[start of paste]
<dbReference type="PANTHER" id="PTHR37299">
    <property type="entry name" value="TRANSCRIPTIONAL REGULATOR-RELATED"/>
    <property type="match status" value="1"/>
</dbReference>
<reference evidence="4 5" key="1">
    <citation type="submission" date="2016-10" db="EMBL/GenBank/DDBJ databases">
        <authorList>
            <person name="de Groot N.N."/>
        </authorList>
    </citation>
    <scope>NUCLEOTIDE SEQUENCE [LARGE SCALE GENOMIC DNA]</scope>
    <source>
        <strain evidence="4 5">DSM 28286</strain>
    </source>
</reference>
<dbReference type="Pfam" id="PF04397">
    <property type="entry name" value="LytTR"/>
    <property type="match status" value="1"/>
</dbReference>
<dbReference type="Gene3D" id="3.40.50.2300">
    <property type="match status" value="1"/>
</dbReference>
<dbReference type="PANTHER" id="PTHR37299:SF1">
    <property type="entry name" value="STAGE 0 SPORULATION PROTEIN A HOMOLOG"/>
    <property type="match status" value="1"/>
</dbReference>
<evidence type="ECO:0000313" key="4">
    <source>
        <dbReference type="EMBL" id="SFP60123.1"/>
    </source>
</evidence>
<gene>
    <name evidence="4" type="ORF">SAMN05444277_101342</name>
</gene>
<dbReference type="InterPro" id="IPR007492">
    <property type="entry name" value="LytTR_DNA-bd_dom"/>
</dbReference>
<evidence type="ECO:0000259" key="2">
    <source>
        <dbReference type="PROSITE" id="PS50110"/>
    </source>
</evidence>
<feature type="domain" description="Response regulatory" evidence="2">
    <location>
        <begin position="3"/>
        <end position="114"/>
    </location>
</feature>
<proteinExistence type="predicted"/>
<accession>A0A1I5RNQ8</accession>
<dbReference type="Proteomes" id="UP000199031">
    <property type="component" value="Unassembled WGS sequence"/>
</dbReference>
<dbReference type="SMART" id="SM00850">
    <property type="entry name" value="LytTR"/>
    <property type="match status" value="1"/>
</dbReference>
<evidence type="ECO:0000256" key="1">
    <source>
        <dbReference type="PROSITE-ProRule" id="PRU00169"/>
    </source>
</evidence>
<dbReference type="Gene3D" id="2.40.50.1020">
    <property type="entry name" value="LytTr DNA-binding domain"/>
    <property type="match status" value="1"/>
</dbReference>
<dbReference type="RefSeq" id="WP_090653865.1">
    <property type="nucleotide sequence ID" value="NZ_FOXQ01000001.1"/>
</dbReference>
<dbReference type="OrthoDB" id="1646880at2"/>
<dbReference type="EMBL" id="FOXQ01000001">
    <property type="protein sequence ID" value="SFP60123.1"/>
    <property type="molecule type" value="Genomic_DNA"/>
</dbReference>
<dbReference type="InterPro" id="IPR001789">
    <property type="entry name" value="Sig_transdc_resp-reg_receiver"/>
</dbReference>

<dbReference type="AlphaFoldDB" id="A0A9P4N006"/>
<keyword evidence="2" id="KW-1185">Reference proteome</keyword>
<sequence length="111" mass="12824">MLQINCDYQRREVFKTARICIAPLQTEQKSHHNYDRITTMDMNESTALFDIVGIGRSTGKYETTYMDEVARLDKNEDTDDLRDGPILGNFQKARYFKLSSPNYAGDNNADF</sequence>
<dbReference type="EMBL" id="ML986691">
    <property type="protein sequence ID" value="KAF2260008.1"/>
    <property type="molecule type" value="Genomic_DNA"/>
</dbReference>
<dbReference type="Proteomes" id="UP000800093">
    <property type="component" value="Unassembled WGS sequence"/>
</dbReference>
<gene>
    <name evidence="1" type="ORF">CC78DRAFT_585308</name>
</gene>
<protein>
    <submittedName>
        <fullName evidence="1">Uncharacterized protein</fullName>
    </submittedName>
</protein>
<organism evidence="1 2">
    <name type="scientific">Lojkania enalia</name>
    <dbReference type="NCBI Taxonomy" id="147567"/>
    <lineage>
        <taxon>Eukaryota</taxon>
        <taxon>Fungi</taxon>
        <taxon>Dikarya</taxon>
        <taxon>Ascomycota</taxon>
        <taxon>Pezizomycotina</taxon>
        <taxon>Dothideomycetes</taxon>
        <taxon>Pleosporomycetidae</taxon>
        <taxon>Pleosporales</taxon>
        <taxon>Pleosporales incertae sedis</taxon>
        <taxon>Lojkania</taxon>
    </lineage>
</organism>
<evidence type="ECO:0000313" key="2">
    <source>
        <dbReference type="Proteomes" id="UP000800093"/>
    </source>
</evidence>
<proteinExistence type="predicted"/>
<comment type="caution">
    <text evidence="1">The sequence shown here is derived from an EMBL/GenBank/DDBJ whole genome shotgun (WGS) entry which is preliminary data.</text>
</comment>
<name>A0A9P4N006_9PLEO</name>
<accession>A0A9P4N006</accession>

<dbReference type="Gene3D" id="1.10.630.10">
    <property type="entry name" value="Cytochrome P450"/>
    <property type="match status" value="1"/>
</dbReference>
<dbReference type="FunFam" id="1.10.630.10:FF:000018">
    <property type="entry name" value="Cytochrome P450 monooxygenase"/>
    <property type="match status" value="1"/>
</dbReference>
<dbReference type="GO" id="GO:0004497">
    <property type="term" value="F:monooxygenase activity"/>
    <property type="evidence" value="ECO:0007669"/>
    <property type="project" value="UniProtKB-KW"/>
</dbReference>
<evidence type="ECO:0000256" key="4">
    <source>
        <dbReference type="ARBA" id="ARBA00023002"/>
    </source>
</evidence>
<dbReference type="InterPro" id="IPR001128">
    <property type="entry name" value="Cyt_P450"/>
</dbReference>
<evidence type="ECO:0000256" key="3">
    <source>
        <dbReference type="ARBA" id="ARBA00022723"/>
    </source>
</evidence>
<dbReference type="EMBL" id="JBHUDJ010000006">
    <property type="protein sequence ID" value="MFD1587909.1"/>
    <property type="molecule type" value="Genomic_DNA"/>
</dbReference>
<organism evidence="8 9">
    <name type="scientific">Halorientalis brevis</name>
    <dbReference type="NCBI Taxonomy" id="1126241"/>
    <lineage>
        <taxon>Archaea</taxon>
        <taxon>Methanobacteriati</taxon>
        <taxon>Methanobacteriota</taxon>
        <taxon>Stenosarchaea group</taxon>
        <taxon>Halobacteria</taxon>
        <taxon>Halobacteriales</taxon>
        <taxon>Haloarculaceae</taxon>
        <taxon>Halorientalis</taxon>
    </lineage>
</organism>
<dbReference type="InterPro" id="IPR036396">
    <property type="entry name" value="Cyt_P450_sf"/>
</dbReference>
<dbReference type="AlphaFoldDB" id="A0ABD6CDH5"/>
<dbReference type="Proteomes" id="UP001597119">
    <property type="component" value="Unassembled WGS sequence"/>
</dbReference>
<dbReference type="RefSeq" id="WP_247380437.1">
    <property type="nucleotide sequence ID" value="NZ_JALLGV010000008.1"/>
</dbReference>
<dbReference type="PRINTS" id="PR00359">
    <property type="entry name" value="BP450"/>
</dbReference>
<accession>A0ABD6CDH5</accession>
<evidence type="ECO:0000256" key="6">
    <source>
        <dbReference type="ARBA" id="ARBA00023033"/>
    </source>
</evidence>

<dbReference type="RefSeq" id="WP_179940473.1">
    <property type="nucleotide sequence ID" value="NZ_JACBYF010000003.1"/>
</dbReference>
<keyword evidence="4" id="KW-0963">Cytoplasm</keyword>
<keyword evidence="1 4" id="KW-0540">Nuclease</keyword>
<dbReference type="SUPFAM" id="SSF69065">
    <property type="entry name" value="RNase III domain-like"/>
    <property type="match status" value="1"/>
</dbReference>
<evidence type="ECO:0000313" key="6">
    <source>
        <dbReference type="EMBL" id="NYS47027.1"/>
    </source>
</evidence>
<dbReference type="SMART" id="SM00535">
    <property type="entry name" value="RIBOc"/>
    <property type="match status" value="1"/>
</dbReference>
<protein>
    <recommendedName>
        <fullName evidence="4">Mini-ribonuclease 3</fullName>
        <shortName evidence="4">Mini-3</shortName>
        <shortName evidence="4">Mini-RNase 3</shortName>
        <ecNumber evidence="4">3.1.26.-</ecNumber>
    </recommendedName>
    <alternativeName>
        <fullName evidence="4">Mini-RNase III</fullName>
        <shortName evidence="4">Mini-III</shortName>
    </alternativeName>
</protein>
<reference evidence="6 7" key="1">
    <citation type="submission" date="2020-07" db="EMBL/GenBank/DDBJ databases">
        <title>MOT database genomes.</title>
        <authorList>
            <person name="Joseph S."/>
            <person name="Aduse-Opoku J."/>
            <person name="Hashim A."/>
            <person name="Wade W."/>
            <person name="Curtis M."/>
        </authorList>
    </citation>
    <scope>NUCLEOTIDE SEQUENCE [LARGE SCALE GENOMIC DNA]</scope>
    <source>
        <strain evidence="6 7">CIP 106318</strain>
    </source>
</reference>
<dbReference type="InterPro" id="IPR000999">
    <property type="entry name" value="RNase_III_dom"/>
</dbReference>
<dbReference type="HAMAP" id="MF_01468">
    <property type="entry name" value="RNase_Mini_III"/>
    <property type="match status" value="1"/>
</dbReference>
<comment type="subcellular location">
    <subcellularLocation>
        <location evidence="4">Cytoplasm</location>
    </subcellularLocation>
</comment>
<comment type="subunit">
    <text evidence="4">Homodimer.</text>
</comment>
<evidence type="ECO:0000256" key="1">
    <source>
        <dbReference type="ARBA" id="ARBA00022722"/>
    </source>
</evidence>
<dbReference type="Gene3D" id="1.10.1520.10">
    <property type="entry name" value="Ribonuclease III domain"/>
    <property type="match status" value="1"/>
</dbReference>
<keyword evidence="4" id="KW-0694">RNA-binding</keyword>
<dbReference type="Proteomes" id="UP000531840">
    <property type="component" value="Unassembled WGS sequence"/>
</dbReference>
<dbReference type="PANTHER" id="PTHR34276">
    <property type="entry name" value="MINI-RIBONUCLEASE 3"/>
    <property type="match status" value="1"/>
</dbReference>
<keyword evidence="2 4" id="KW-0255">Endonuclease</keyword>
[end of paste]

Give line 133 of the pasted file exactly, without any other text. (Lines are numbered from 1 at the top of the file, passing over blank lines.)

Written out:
    <property type="evidence" value="ECO:0007669"/>